EU Covid vaccine row: Officials upset Russia over Sputnik jab

EU embroiled in fresh vaccine row – this time with Russia – after medical regulator warned using its Sputnik V jab is ‘like playing Russian roulette’

  • Christa Wirthumer-Hoche, head of the European Medicines Agency’s board, urged EU countries not to grant emergency approval to Russia’s Sputnik vaccine 
  • She compared using the jab without EU approval to ‘playing Russian roulette’ 
  • The remark sparked fury in Russia, as the vaccine-maker demanded an apology 
  • It is just the latest row between the EU and a vaccine-maker, after ministers accused AstraZeneca of playing favourites and sending their jabs to the UK 

The EU has embroiled itself in yet another row with a vaccine-maker – this time in Russia – after a senior official at the bloc’s medical regulator warned using its Sputnik V jab is ‘like playing Russian roulette’.

Christa Wirthumer-Hoche, an Austrian doctor and head of the European Medicines Agency’s board, made the remark on Monday as she urged member states to wait for the EU’s sign-off on the Sputnik V jab before rolling it out.

But her remark caused fury at The Gamaleya Center, which makes the Sputnik jab, which demanded an apology – saying she has no right to undermine confidence in their jab, and that her remarks cast doubt on the EMA’s impartiality.

It comes just weeks after the EU got into a bitter spat with British-Swedish vaccine maker AstraZeneca – accusing the company of shipping doses meant for the continent to the UK, meaning their vaccine orders fell short.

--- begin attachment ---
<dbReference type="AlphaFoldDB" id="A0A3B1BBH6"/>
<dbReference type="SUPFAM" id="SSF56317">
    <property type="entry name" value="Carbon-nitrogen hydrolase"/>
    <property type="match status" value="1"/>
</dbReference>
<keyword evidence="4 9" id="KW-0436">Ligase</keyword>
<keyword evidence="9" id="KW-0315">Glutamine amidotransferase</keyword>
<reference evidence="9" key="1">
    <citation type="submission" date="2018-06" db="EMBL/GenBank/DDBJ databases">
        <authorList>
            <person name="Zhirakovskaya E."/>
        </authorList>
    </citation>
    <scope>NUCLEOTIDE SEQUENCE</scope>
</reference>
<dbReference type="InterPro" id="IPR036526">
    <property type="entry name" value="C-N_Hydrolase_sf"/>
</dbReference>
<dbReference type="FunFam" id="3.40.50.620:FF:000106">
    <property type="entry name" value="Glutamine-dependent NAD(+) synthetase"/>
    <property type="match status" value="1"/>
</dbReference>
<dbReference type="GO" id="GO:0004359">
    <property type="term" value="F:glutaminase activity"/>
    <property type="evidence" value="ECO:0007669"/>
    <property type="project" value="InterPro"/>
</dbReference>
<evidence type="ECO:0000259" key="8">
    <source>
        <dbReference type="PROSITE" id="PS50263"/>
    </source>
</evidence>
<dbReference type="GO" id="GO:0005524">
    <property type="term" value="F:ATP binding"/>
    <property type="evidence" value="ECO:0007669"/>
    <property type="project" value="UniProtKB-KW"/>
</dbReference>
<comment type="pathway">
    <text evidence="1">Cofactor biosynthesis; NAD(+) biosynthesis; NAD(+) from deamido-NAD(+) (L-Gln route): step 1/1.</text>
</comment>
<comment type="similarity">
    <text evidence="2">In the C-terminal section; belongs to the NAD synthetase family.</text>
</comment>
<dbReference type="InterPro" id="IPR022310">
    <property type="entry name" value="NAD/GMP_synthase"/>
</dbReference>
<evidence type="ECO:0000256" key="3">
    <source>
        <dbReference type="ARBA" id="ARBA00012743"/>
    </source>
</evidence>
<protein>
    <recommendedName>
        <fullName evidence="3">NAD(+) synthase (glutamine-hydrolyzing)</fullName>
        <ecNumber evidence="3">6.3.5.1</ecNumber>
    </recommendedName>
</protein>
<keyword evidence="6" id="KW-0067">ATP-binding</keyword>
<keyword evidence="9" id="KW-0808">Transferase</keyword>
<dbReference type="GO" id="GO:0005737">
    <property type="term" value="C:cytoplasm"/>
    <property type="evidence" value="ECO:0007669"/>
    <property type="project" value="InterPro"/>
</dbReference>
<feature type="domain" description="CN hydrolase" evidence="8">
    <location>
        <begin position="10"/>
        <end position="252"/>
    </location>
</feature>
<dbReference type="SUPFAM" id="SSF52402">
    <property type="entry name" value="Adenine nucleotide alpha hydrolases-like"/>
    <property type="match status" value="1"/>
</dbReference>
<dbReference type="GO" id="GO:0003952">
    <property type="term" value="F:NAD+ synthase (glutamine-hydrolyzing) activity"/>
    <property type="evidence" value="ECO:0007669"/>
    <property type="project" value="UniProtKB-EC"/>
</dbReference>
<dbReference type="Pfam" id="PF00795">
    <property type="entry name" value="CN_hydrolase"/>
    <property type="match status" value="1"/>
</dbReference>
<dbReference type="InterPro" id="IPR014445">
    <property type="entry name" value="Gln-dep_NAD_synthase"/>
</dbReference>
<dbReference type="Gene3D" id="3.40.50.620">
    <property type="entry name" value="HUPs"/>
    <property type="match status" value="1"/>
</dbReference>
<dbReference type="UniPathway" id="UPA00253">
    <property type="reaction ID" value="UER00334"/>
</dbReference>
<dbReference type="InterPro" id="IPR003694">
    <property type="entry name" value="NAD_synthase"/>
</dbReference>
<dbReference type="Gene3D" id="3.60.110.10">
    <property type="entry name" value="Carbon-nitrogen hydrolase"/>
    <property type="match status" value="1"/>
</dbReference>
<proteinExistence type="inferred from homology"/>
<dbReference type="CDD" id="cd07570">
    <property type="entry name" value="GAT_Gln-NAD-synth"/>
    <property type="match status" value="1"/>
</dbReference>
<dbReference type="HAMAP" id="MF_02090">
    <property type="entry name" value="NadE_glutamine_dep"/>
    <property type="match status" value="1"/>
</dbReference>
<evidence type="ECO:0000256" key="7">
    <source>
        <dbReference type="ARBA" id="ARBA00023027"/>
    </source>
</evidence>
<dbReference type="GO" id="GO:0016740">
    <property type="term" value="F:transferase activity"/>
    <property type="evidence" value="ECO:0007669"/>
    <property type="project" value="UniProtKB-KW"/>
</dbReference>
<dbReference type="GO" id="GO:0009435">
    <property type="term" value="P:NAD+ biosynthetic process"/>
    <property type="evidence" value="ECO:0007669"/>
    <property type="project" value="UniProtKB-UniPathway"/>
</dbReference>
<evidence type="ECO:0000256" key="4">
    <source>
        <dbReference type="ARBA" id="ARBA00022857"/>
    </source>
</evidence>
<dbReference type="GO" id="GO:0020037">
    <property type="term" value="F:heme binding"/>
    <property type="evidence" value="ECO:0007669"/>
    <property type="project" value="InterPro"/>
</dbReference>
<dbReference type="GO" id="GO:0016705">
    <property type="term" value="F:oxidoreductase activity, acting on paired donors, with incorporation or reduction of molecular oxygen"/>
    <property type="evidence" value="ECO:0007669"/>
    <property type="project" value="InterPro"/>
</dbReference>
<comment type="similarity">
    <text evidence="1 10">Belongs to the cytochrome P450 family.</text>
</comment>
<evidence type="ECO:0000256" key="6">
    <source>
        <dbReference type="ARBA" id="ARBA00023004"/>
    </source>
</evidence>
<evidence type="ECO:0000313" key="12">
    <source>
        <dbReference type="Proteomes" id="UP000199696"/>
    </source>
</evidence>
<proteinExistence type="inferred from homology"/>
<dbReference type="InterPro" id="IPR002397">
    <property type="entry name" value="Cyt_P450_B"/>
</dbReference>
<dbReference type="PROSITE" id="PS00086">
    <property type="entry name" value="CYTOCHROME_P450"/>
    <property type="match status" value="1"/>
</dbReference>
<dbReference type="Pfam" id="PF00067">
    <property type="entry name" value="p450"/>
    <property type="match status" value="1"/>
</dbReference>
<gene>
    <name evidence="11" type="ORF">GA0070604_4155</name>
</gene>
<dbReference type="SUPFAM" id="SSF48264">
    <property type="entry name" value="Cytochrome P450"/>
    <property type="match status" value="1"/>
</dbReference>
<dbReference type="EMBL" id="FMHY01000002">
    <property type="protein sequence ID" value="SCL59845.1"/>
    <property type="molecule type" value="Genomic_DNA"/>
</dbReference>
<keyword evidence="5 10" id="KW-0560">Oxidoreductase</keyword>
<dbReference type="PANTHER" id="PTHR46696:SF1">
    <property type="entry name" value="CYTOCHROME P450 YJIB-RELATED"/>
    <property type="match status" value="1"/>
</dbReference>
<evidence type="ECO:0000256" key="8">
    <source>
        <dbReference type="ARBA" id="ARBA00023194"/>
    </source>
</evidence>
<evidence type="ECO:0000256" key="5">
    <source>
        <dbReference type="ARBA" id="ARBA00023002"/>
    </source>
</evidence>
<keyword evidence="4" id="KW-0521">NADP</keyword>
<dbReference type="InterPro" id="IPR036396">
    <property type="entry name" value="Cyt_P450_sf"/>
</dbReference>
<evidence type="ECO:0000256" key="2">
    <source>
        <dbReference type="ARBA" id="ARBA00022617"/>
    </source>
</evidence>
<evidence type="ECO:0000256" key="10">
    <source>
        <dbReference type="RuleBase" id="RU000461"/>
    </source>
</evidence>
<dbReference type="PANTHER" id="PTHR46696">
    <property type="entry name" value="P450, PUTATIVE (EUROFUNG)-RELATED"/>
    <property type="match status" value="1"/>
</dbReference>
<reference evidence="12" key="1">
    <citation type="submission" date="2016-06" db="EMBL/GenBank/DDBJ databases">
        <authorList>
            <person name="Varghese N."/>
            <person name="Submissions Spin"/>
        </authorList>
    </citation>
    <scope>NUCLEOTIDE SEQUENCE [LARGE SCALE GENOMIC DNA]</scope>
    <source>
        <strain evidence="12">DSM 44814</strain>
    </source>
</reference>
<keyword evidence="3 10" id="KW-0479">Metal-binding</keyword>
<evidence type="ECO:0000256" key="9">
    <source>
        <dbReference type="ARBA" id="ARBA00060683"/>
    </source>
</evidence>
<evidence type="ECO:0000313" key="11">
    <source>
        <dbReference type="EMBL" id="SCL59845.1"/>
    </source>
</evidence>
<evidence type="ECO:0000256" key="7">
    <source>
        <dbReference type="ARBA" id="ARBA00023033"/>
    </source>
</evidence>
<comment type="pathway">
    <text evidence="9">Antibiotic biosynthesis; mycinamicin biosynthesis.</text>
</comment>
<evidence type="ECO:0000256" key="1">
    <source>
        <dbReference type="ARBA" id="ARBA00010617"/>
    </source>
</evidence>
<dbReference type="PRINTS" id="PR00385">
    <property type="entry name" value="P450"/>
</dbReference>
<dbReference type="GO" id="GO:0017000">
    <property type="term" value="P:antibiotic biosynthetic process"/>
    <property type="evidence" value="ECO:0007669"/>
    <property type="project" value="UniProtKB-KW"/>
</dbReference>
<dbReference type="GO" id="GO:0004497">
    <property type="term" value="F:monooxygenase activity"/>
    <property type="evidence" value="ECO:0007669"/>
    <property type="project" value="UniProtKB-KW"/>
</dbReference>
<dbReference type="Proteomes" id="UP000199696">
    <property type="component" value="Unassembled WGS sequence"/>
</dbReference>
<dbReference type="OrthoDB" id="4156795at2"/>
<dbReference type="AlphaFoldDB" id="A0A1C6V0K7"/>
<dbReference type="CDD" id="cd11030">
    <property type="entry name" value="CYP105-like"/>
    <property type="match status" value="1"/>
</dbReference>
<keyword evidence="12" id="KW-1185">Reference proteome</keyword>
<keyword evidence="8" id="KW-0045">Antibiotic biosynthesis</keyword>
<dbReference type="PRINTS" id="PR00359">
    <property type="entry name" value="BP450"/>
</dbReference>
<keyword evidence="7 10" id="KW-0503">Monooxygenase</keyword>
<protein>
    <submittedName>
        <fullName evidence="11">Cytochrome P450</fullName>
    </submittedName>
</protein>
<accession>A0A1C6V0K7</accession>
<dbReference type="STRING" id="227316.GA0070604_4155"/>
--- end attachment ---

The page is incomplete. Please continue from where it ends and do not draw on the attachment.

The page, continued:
The EU has been looking to Russia for Covid vaccines to help boost its slow roll-out, which has seen it fall well behind the likes of the UK 

EU health officials are now embroiled in a row with makers of Russia’s Sputnik vaccine after warning countries not to grant emergency approval

AstraZeneca vehemently denied the allegations, saying EU and UK supply chains are separate and Europe’s orders had been delayed because they placed them three months later than Britain.

Those shortfalls have left Europe desperately short on jabs, meaning its vaccine roll-out is currently one of the slowest in the world.

Just six per cent of its population has been given at least one dose of vaccine, compared to the UK’s 30 per cent.

As a result, the EU has been forced to look elsewhere for vaccines – including begging extra doses from the US and looking to approve Russia’s Sputnik V vaccine in a major PR coup for Moscow.

The EMA is currently carrying out a safety review of the Sputnik V jab, and is due to publish its opinion in the coming weeks. 

But a number of countries, largely in eastern Europe, have grown tired of waiting and granted emergency approval – including the likes of Hungary, the Czech Republic and Slovakia.

Austria, Ms Wirthumer-Hoche’s home nation, is also thought to be looking at a similar move after Chancellor Sebastian Kurz met with Russian officials last week – prompting her to issue a statement on Monday warning against it.

Christa Wirthumer-Hoche, head of the European Medicines Agency board, likened using Russia’s jab to ‘playing Russian roulette’

‘It’s somewhat comparable to Russian roulette,’ she warned, adding that: ‘I would strongly advise against a national emergency authorisation.

‘We could have Sputnik V on the market in future, when we’ve examined the necessary data.’

But makers of the Sputnik V jab hit back, tweeting: ‘We demand a public apology from EMA’s Christa Wirthumer-Hoche for her negative comments on EU states directly approving Sputnik V. 

‘Her comments raise serious questions about possible political interference in the ongoing EMA review. Sputnik V is approved by 46 nations.